As the auto industry races to go electric, Toyota is steering its own course.
It’s betting big on vehicles powered by hydrogen.
Company President Akio Toyoda even drove one over the weekend at a circuit in Japan.
The car used a conventional engine adapted to run on the alternative fuel.
Toyoda says the industry needs to keep its options open:
"The enemy is carbon, not internal combustion engines. We shouldn't just focus on one option. Based on various technologies that we have already used so far I think there might be a way to make use of internal combustion engines for carbon neutrality, and even develop it.”
A combustion engine fuelled by hydrogen produces almost no emissions bar water vapour.
Toyota says it aims to be a carbon-neutral company, not just a maker of EVs.
The firm refused to sign a pledge on phasing out traditional engines at the U.N. summit on climate change, saying much of the world isn't ready to go electric.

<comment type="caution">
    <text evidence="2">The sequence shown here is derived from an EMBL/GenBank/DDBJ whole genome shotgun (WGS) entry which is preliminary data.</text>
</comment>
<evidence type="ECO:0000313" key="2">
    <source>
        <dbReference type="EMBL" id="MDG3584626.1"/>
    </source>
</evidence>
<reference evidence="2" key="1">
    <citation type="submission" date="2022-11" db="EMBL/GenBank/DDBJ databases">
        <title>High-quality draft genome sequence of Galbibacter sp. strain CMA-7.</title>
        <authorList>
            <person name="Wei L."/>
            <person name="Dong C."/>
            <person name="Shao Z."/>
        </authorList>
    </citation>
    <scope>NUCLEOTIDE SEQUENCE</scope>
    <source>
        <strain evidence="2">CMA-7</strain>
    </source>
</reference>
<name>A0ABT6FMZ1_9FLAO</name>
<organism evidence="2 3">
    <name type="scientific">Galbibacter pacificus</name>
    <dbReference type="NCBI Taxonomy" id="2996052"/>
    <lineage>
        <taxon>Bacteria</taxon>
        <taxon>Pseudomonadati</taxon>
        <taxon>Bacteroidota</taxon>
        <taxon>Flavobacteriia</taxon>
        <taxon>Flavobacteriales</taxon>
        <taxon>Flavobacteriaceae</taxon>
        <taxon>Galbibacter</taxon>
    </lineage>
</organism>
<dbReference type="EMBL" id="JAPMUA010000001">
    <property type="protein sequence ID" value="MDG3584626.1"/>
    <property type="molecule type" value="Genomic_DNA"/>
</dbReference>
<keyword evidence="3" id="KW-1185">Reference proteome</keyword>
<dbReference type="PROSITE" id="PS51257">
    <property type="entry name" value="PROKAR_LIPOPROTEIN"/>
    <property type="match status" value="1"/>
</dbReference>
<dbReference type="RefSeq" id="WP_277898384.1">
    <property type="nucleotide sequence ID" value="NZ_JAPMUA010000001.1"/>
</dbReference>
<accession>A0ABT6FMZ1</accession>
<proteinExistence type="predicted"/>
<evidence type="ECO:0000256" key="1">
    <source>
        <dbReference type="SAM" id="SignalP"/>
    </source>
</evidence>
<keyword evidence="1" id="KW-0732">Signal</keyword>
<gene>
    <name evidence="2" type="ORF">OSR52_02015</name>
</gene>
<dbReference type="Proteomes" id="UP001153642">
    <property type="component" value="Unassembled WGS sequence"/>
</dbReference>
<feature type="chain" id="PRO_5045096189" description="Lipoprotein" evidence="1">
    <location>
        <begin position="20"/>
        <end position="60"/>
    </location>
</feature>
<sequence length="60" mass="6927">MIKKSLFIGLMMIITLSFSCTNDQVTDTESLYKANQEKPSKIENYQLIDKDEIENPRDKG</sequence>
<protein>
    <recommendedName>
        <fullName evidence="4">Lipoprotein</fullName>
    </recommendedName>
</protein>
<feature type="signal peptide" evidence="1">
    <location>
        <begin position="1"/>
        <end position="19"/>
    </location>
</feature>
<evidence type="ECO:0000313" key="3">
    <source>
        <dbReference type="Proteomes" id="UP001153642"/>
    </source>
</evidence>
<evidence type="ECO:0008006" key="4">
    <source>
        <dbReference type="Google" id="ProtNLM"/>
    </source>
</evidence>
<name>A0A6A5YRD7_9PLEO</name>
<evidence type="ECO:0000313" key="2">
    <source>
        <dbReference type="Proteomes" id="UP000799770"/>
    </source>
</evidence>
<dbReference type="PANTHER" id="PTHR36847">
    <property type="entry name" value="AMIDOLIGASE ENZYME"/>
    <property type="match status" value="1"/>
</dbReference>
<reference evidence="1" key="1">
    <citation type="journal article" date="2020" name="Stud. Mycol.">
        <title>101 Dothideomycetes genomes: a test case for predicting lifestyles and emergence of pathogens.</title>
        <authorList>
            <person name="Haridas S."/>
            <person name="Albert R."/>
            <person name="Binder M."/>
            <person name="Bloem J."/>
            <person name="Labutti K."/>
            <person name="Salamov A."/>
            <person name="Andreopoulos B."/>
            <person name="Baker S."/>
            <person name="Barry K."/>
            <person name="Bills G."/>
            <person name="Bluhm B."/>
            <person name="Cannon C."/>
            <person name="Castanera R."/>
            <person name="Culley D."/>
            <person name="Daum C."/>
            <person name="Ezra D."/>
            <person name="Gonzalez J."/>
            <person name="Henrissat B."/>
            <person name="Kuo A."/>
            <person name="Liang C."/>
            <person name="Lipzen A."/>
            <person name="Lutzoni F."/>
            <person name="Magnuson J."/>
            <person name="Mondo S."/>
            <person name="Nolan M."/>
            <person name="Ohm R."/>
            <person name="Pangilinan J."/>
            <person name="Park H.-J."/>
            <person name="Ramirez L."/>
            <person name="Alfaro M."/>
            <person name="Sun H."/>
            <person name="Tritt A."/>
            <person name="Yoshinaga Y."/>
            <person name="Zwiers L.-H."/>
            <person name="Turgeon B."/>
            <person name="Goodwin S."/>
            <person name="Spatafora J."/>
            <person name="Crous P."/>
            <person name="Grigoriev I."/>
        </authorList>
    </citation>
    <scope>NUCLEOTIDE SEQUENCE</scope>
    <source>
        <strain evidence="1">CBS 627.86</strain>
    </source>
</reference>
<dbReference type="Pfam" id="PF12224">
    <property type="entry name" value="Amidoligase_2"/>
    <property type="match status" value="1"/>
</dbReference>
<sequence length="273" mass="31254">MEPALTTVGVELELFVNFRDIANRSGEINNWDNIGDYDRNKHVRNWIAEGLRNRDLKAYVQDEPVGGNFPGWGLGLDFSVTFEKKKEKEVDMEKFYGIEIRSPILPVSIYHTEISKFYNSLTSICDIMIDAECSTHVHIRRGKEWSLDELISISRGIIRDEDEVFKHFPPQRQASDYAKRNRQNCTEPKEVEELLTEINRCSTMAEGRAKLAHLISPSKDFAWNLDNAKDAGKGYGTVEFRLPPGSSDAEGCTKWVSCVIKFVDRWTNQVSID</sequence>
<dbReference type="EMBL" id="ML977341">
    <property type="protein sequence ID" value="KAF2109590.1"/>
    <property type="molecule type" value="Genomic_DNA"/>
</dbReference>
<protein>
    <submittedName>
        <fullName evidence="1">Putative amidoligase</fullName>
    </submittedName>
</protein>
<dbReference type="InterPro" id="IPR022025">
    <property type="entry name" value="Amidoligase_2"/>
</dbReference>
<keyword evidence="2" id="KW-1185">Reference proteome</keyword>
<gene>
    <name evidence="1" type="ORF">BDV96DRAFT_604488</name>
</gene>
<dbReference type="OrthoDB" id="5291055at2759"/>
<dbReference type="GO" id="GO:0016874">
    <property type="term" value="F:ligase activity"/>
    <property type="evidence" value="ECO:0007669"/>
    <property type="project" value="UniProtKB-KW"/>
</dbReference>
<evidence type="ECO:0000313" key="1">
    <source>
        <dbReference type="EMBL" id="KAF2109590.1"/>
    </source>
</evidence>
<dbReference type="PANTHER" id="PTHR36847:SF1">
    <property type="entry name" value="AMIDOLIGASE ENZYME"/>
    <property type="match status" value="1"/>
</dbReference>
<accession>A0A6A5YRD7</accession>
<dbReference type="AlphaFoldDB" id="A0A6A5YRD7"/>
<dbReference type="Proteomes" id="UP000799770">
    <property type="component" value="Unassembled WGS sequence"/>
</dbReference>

Hydrogen-fuelled combustion engines would also mean less disruption to car production than a switch to EVs - appealing in Japan, where mass layoffs are politically difficult.
But the technology requires bulky pressurised tanks, and there’s little infrastructure for supplying the fuel to users.
It does also produce small traces of pollution, meaning it can't quite be described as zero-emission.
For all those reasons, most automakers are betting it all on EVs.
The coming years will see whether Toyota's alternative can stay in the race.